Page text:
Marriage for mentally handicapped call
by Christopher Howse
MARRIAGE for mentally handicapped people is investigated in a new study compiled by Fr David Wilson, director of Westminster diocese's Pastoral Office for Handicapped People.* Fr Wilson commented: "There are many people, not merely among Catholics, who are disturbed by some modern theories in the field of the sexual life of mentally handicapped people," Among the contributions to Fr Wilson's published symposium, is a call from Fr Michael Azzopardi, who runs two homes For mentally handicapped children and young adults, to stop regarding mentally handicapped people as less than human.
He writes: "What is unethical to a normal person should for no reason whatsoever be considered as a possible norm of life for the mentally subnormal. What is for mally wrong for a normal person should not become materially good for the subnormal. Let us all tolerate by all means in the mentally retarded actions and habits that are considered unethical in the case of a normal person; but not definitely propose and consecrate these actions."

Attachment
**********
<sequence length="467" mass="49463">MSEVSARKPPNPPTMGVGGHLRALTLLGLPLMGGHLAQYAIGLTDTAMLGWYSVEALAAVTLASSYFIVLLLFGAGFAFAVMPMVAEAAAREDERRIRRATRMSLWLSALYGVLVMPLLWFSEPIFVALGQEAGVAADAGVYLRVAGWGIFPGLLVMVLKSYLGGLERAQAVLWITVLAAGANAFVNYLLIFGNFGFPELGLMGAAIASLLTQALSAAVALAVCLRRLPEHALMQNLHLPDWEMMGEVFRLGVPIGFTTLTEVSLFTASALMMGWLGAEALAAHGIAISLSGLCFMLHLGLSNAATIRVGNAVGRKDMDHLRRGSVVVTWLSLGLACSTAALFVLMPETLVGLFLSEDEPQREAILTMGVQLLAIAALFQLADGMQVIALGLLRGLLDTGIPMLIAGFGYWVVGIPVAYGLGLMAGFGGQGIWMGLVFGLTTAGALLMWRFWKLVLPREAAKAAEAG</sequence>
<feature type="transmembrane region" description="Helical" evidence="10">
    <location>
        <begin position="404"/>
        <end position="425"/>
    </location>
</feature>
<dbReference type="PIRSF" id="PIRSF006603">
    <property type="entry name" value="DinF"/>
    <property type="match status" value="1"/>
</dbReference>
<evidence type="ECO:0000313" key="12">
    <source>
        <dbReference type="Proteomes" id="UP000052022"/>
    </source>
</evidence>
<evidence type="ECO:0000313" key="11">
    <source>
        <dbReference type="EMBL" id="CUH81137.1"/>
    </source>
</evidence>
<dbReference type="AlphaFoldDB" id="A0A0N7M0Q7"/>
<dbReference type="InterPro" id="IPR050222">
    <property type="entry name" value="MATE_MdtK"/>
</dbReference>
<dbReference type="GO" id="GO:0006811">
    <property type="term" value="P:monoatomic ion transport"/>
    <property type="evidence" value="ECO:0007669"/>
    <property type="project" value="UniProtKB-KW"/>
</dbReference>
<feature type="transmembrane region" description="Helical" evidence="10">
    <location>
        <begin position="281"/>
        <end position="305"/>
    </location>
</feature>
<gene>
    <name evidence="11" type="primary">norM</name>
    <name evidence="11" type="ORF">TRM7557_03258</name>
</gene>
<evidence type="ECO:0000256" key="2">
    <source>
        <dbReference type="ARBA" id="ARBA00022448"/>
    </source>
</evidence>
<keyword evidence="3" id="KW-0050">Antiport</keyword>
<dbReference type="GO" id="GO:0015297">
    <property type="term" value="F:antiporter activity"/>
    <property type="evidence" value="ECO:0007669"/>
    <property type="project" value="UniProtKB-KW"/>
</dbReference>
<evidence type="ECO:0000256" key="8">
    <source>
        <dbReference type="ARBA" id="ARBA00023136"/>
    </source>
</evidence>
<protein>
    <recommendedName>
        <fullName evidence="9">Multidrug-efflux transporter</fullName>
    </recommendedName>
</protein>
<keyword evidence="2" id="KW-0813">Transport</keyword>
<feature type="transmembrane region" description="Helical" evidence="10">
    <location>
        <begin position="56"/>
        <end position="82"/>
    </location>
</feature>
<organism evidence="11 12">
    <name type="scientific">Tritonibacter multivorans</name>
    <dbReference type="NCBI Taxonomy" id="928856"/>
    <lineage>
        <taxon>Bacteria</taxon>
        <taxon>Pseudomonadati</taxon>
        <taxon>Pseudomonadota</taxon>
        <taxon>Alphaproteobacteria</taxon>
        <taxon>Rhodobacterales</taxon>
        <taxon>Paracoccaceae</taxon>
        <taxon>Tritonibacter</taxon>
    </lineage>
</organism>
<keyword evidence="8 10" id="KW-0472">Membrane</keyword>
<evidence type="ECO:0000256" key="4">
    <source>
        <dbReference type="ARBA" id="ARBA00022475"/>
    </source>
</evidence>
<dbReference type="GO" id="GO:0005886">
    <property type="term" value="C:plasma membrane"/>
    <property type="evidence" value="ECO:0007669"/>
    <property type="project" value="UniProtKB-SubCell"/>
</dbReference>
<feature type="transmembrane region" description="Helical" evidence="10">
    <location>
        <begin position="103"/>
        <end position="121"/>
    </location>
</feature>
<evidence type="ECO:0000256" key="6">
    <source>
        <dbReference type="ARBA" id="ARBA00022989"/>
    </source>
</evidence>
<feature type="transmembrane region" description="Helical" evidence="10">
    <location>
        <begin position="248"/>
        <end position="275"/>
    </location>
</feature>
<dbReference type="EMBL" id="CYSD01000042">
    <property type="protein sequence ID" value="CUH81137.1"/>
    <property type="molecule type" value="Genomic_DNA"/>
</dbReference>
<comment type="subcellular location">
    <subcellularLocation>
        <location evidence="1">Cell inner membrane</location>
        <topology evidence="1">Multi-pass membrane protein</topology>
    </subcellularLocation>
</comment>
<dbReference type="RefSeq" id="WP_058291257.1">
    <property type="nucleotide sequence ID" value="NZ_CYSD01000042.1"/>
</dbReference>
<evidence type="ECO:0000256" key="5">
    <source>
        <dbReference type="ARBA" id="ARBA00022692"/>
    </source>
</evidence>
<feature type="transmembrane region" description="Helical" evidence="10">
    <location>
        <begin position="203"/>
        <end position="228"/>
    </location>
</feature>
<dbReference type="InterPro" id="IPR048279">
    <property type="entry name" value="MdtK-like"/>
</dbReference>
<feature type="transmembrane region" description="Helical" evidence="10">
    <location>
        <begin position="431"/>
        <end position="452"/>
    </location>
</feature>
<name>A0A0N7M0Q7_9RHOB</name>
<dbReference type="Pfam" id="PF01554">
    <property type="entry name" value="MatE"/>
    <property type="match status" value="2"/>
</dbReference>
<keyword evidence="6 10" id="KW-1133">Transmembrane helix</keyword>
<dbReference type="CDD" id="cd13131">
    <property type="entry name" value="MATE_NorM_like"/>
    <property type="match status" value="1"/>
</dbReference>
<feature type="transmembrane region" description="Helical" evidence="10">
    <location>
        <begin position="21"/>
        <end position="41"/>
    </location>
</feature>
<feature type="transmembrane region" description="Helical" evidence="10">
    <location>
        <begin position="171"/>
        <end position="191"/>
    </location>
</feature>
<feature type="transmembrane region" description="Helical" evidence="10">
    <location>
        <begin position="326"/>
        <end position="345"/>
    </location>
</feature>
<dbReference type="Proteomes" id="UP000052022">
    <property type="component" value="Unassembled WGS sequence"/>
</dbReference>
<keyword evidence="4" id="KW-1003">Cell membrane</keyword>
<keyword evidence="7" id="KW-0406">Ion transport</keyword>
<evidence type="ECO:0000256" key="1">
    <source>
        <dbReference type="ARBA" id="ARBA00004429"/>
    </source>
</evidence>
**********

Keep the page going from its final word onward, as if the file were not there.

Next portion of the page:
The conditions under which 'mentally handicapped couples ought to be allowed to marrry are discussed by Joseph De Vizia. He says: "Scripture implies that the essence of marriage is per manence, unity, fidelity and com munity. These characteristics are also the essential characteristics of a meaningful relationship in which all retarded individuals can participate, to a greater or lesser degree, depending on the person's ability. "As the individuals become capable of demonstrating per manence, or the process of enduring in a relationship with another person for a period of time, unity; or the at one-ness with each other, as seen in the individual's mutual growth; fidelity, while displaying permanence in a relationship, the resulting intimacy brings about a fidelity to each other; then it becomes increasingly clear that the individuals who are involved have the capability to participate in a meaningful relationship. This, combined with their willingness to marry, should be sufficient for them to be married in the Church."
The dangers of human experimentation on the mentally handicapped by medical innovators are outlined in the same booklet by Fr Thomas Bodkin, OSM. "With the prospect of exciting new advances in medicine there is the danger that the mentally handicapped person will fall victim to exploitation in the area of 'human experimentation," he said.
"Research initiated with the intention and reasonable likelihood of benefit to the 'person' is usually justified by most scientists, and moralists if the necessary consent is given. Nevertheless, the selection of mentally handicapped persons as subjects for therapeutic research may be discriminatory."
* Love Marriage and Justice in the Lives of Mentally Handicapped People from Si Joseph's Centre, The Burroughs Hendon, London NW4.